Figure 3, and figure 4, below shows the amount of medical active substances used in in-bath and in-feed treatments respectively. As the numbers show Finnmark had the lowest sea lice level, but has used the highest amount of active substances in relation to their production level. This has several explanations; in comparison to Rogaland, wrasse is not available in Finnmark. We were furthermore forced to give some «double» treatments in Finnmark when the initial treatment was ineffective. Alternating the treatments also impacted the high level of active substances used this year in Finnmark, in particular with regards to the use of chitin inhibitors for large fish. In Shetland and Rogaland treatments have been limited to in-feed treatments for small fish which has lower levels of active substances.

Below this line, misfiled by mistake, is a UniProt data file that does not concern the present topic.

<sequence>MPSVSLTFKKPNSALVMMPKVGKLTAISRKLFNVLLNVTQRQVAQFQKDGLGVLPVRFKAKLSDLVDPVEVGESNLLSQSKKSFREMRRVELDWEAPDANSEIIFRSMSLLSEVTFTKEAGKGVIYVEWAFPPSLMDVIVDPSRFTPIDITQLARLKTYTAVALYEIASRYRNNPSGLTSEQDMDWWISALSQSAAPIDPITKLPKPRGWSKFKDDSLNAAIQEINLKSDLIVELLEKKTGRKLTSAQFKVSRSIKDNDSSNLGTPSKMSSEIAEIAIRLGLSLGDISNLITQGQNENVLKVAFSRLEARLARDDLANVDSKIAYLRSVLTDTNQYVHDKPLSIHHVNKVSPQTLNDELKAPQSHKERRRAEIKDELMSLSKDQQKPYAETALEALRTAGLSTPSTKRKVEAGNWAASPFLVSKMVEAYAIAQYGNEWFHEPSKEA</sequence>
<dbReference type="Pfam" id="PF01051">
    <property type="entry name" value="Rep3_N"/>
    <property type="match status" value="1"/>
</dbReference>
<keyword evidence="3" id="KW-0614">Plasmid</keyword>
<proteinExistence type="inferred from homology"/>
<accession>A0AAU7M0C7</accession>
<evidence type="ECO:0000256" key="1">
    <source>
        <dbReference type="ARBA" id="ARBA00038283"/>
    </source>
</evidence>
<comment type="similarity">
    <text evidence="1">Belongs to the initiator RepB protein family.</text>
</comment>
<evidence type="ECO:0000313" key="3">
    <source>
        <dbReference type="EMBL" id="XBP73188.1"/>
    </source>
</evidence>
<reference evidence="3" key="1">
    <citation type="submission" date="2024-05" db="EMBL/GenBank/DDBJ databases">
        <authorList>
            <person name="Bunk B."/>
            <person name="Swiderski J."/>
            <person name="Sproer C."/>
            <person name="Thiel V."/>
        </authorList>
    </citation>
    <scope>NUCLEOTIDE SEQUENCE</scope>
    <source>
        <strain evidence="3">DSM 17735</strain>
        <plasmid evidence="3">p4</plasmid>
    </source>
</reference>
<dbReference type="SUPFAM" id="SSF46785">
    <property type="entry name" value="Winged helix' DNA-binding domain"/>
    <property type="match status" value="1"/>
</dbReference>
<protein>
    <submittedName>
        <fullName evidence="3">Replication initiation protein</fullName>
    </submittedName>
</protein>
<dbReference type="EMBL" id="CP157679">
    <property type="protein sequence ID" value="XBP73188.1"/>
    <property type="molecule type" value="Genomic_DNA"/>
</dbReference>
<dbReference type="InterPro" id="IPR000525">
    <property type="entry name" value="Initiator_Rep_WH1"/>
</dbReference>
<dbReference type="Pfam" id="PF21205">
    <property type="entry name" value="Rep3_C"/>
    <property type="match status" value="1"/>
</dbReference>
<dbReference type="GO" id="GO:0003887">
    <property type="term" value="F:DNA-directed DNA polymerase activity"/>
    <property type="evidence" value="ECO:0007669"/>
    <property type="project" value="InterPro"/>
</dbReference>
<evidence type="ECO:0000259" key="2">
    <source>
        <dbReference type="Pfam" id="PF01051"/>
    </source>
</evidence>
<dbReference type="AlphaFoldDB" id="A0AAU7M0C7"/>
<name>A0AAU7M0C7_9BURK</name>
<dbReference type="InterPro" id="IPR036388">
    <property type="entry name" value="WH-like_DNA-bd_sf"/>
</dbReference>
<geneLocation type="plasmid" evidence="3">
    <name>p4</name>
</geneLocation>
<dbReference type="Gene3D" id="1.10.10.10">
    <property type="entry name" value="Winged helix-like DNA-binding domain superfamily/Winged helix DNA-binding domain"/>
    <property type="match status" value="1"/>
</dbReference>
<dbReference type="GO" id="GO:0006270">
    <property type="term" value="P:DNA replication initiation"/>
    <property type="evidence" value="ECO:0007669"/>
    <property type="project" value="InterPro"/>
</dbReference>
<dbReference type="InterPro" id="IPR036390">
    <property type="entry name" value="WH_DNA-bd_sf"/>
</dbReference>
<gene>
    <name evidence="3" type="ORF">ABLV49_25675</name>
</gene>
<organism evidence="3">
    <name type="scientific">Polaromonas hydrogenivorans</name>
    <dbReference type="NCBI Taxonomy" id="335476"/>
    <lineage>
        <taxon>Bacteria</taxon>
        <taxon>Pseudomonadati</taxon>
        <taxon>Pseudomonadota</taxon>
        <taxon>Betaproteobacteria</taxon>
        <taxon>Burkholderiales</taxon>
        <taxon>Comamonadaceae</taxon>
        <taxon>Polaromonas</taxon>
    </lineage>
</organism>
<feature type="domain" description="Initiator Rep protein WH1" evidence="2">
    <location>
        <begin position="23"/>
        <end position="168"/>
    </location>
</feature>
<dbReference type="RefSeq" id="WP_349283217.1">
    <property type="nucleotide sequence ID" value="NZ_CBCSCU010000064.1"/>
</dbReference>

In Shetland there is a large discrepancy with regards to sea lice levels and the use of active substances. This is because Shetland has mainly relied on the use of hydrogen peroxide (H2O2). H2O2 is a naturally occurring, though potent, oxidising agent that breaks down into H2O (water) and O2 (oxygen) when used in an aquatic environment.

Figure 3: Medicinal in-bath treatments: amount of active pharmaceutical ingredients (APIs) used (grams) per tonne of fish produced (LWE).

Figure 4: *Medicinal in- feed treatments: amount of active pharmaceutical ingredients (API) used (grams) per tonne of fish produced (LWE).